Nuclear remains linchpin of French energy transition

France Power station in Nogent-sur-Seine. [Stefano F/Flickr]

Nuclear energy will gradually decrease but will remain at the centre of France’s energy transition for 2030 and 2050, which was presented on Wednesday (30 July). EURACTIV France reports.

The French law on energy transition (30 July) is the “most ambitious in all of the European Union,” claimed Ségolène Royal, the French environment minister who presented the package on Wednesday.

The long-awaited law sets targets to increase the proportion of renewable energy to 32% by 2030, reduce CO2 emissions by 40% between 1990 and 2030, and reduce the consumption of fossil fuels by 30% by 2030.

It also outlines targets for 2050, such as reducing energy consumption by half and cutting CO2 emissions fourfold compared to 2012, in line with EU-level targets.

In terms of financing, Ségolène Royal organised a banking conference in June and secured €10 billion over three years to fund the energy transition. But environment protection organisations argue that €10 billion will not be enough (see positions below).

Adopted by the French Council of Ministers on 30 July 2014, the final draft of the energy transition law will be passed on to the French National Assembly and will be scrutinised by a parliamentary committee before it is examined in plenary session on 1 October.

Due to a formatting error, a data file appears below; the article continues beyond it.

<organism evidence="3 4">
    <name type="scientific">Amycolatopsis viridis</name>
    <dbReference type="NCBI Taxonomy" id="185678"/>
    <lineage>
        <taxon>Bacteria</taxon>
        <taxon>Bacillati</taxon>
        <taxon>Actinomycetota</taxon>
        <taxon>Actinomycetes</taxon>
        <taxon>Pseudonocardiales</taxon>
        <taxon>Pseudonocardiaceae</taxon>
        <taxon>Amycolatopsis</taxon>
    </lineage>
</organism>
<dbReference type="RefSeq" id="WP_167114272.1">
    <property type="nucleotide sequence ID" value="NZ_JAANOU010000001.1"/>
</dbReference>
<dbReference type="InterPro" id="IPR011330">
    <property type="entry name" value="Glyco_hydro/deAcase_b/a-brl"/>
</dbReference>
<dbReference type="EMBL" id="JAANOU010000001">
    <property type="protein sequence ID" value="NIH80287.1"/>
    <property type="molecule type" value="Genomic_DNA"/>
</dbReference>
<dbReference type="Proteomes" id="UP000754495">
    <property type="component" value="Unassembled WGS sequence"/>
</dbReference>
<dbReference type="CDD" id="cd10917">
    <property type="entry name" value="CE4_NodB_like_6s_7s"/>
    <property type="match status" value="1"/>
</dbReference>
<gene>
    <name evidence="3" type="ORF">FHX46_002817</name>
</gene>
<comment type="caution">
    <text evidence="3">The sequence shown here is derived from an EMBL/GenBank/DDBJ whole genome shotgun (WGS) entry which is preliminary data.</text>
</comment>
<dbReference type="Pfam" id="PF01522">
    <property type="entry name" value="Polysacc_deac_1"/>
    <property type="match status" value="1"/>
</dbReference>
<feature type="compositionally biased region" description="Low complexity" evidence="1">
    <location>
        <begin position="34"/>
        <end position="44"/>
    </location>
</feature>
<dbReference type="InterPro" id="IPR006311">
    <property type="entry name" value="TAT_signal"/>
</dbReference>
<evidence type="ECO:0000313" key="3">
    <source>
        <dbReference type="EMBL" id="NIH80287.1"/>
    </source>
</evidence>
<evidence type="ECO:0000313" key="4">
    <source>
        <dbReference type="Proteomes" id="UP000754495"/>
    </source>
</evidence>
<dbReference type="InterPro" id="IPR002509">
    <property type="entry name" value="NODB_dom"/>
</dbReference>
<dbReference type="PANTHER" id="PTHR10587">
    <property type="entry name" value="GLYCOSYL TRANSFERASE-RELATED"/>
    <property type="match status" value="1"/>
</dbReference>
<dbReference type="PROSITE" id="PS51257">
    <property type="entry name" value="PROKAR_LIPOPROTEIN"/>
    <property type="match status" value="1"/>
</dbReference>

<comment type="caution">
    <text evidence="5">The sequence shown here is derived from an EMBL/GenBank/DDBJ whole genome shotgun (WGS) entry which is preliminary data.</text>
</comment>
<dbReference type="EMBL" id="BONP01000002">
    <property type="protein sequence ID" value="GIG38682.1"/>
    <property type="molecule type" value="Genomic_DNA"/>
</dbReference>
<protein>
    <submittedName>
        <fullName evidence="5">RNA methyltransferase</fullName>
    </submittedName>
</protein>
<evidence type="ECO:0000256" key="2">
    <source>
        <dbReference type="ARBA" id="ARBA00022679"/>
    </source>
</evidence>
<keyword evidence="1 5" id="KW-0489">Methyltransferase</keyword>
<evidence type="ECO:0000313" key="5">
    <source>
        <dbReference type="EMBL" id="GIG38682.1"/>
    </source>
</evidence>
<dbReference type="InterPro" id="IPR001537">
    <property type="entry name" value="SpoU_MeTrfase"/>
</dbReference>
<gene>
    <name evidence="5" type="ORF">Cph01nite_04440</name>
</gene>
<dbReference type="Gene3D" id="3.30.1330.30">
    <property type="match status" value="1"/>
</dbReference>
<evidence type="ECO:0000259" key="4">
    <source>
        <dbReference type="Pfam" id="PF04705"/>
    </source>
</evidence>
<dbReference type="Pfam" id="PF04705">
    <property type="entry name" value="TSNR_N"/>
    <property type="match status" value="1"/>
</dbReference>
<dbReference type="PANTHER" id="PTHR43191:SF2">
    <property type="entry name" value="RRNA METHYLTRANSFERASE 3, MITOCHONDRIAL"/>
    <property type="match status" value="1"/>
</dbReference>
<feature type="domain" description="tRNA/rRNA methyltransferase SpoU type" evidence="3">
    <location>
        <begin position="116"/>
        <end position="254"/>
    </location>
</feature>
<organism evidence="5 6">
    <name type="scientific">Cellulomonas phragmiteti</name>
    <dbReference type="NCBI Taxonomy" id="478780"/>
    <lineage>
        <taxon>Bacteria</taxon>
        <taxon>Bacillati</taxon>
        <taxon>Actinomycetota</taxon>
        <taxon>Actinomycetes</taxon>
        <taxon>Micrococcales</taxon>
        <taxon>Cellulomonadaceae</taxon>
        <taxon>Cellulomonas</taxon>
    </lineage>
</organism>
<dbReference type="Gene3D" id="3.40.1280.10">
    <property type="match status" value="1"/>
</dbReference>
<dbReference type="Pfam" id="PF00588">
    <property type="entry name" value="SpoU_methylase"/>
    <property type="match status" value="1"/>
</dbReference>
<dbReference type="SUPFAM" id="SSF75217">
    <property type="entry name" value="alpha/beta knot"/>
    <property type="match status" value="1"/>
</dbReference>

Ambitious targets

Although the French targets for CO2 emissions are the same as those set by the EU Commission, the ambitious targets on renewable energy go above and beyond.

The European Commission’s energy and climate package for 2030, presented in January, set out targets to reduce CO2 emissions by 40% compared to 1990 levels and ramp up renewable energies to 27% of the bloc’s energy mix. These targets are Europe-wide, not national, and still need to be endorsed by EU leaders at their October summit.

According to Ségolène Royal, the law will make France “the country of environmental excellence” and give it more weight when national leaders debate the Commission’s proposed 2030 targets at the October summit. The discussion promises to be tense considering the diverging views on environmental policy across the 28 member bloc.

The summit discussion will carry an additional political element for France. Paris will host the UN’s 2015 climate conference, when governments from developed and developing countries will try to reach a world agreement to reduce global warming.

“France must be an example,” said the French minister.

Slowly reducing nuclear energy

On the domestic front, the French law confirms a previous commitment by president François Hollande to reduce the share of nuclear in the country’s energy mix. Indeed, the proportion of nuclear in electricity consumption is set to decrease from 75% currently to 50% by 2025.

A report by the electricity grid operator RTE, says nuclear energy accounted for 73.3% of French electricity production in 2013, while renewable energy reached 18.6%.

Unlike Germany, which decided to phase out nuclear power in the wake of the Fukushima disaster, French energy production will continue to rely heavily on nuclear.

“France has chosen to go with nuclear,” said Ségolène Royal, adding that it will remain the “linchpin of our energy mix”.